Another beautiful day dawned and, after Guillaume and I arose in an unhurried fashion, I pedalled off into Ludham to the local shop to secure a few more cans of beer and some nibbles during their Sunday morning opening hours. Three of Guillaume’s immediate neighbours packed up and left but unfortunately not the two small, irritatingly yappy dogs two pitches to his right. Pity. One of the wardens wandered around collecting pitch marker pegs. 🙁
By the time I’d made myself a sandwich for lunch on my day’s travels, it was darn nearly midday so I thought I might as well just eat it in situ and keep Guillaume company in the sun. I spotted one of the resident Migrant Hawkers (Aeshna mixta) flitting about near the hedge beside Guillaume. It hung-up. I grabbed camera, monopod and caravan step for added elevation and snapped away, temporarily ignoring my half eaten sandwich. This was a male. Then, just two feet to its right, I spotted a female Migrant Hawker also hung-up. I shifted the caravan step two feet right and snapped away again. Back in June, Guillaume had a Norfolk Hawker (Aeshna isosceles) hung-up in the bushes of his pitch, now he had a pair of Migrant Hawkers. Lucky Guillaume!
In June, Francine and I had made an unsuccessful attempt at finding Odos in the Winterton Dunes Nature Reserve. Acting on sketchy information, we had made our assault through the sands from the north, eventually retiring fed-up. Today, armed with more accurate information from a fellow fan, I thought I try again by attacking through the sands from the south. I trudged two miles north and found what I thought must have been the pool of main interest. I say “have been” because there wasn’t a great deal of water left. Neither could I discern any signs of Odonata life. I’d scared up Common Darters (Sympetrum striolatum) en route but that was it. Wrong time of the season, I guess. I retired fed-up and trudged two miles back south scaring up the self same Common Darters again. Not too bad a walk, I suppose, the sand was a little firmer from the south.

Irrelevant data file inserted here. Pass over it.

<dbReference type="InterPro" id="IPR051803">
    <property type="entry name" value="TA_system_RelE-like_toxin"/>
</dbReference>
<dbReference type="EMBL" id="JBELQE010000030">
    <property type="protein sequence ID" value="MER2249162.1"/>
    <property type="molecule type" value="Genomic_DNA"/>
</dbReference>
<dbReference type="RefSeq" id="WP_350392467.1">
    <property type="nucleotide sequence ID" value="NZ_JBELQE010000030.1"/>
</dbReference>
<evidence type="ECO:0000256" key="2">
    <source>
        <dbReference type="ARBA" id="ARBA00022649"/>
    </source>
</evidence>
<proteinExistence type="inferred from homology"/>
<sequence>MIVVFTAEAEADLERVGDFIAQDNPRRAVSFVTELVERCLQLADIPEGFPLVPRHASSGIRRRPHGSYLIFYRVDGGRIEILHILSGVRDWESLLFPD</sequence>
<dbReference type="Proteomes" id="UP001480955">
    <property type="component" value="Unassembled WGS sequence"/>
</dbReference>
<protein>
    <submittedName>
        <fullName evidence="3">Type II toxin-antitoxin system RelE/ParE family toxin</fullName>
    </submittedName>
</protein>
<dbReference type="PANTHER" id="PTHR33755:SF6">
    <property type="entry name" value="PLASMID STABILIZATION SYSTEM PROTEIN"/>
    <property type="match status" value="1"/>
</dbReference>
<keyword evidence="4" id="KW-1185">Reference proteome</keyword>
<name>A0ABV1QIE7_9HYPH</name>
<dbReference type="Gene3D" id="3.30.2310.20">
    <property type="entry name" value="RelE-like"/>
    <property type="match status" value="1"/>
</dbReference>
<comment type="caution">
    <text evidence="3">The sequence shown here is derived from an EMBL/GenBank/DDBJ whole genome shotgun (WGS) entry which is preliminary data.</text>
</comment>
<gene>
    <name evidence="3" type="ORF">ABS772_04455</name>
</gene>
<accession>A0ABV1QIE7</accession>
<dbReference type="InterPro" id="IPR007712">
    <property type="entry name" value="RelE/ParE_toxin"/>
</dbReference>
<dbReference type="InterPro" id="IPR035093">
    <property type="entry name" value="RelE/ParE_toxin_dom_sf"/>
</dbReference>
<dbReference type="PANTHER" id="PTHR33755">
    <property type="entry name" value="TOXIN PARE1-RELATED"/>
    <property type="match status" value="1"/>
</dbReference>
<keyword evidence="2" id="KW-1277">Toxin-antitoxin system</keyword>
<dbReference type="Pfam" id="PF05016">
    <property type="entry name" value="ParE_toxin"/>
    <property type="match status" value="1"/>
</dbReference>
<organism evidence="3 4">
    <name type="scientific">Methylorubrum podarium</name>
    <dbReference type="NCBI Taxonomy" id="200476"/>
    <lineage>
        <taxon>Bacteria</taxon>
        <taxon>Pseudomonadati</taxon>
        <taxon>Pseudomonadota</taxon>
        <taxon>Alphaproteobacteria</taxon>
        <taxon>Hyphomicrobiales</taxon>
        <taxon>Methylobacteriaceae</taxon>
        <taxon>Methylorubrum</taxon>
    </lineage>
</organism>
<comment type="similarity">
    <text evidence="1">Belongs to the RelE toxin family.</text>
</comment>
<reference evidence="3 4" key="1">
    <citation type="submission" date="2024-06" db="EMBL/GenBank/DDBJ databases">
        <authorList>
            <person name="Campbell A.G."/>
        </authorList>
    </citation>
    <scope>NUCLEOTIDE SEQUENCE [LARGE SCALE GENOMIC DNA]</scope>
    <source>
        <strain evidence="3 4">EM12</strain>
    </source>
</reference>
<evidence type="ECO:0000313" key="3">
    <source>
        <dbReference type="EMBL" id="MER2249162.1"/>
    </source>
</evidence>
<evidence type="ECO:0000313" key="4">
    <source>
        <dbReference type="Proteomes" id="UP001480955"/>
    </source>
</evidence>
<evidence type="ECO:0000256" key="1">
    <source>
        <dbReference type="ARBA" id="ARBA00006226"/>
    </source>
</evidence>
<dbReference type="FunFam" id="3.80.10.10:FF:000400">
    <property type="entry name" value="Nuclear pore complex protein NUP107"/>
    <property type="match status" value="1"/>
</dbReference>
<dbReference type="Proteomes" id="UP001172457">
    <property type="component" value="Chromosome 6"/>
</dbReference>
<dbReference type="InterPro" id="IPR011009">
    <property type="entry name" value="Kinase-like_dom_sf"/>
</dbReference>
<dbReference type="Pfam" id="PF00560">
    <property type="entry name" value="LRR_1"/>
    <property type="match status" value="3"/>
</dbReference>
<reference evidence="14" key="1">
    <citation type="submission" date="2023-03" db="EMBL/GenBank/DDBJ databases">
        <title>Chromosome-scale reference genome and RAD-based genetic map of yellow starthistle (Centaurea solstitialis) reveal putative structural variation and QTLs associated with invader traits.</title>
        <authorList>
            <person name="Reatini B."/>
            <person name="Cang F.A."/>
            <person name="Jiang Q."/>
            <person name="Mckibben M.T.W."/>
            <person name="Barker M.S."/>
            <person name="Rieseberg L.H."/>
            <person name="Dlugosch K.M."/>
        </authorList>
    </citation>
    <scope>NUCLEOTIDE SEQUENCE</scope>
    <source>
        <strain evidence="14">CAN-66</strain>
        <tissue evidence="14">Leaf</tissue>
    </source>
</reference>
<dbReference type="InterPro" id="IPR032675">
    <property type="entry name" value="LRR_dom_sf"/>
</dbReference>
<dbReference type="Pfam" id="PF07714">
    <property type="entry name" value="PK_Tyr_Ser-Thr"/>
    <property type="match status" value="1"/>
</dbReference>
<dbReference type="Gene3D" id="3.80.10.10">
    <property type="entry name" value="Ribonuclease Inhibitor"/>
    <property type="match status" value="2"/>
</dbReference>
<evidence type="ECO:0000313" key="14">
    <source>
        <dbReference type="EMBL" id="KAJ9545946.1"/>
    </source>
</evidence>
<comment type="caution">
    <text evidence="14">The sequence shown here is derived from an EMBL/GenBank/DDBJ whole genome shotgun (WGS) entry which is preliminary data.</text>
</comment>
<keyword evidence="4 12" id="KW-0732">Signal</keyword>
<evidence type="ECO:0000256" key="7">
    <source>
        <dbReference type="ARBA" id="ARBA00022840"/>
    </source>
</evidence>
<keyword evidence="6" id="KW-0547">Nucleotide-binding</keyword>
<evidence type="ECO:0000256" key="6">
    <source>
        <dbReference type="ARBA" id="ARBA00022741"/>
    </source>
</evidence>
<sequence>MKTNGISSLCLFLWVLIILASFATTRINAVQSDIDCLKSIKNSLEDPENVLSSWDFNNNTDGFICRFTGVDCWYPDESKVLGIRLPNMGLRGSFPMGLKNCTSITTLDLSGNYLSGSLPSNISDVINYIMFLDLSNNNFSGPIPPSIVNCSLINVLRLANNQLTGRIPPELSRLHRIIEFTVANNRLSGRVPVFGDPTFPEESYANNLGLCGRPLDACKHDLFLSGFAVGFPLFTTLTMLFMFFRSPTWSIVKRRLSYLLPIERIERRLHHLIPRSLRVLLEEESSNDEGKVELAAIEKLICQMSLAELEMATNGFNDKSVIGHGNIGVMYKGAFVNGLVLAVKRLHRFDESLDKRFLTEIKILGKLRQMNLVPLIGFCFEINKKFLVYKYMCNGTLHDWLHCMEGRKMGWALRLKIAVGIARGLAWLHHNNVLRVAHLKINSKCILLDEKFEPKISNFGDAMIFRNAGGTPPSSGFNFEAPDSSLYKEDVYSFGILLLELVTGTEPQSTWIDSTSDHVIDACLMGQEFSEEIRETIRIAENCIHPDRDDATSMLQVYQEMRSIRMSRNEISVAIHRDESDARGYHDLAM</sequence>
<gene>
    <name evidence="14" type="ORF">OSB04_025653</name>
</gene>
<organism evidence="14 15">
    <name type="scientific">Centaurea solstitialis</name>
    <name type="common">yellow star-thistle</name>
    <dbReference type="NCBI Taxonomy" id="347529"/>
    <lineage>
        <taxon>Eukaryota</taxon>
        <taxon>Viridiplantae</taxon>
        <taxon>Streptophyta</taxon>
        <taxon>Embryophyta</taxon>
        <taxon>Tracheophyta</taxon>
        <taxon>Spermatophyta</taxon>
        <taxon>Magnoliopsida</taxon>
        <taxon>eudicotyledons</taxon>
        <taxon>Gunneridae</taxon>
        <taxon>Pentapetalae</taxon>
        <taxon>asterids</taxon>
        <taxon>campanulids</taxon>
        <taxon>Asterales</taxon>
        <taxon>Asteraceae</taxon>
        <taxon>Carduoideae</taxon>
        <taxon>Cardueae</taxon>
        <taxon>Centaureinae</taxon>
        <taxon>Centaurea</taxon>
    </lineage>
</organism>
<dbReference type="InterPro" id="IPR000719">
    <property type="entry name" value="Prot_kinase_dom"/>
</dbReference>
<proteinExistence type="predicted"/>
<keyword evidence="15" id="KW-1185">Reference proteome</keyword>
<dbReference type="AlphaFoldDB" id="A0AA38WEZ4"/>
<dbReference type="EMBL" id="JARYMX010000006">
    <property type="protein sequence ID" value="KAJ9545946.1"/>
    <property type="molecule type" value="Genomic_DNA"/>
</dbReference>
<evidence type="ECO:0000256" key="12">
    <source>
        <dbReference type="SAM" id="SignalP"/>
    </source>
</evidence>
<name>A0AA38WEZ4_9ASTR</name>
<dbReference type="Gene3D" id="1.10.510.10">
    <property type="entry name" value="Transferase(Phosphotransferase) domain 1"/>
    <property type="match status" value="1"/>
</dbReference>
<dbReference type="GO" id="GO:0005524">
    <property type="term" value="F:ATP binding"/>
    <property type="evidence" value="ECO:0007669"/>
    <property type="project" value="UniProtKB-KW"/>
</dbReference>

The time was now 2:30 PM so I didn’t want to go too far afield. However, the Upton Fen and Marshes Norfolk Wildlife Trust nature reserve was just 20 minutes away so I gave that try. As luck would have it, clouds decided to roll in at about 3:00 PM suppressing much in the way of activity. All I did was scare up a few of the usual seasonal suspects with no photo opportunities.
Heading back intent on one of my newly acquired beers with Guillaume, I acted on a whim and diverted to Thurne. Good decision; here I found a small marina and not one but two iconic Norfolk windmills – actually, I think they are wind pumps for managing water levels in the marshes, but windmill always seem to sound more natural. – one of which was in the company of an attractive sailing boat. [I’ve given this a rudimentary monochrome treatment to try and get over the rather dull sky.]
So, with two more blanks at nature reserves today, I’ve done rather better on the campsite beside Guillaume. Fear not, I remain a great fan of nature reserves. Here in Norfolk, the combined forces of the RSPB and the Norfolk Wildlife Trust are doing a wonderful job preserving wildlife habitat which, of course, is the very reason there are Odos beside Guillaume in his campsite. 😉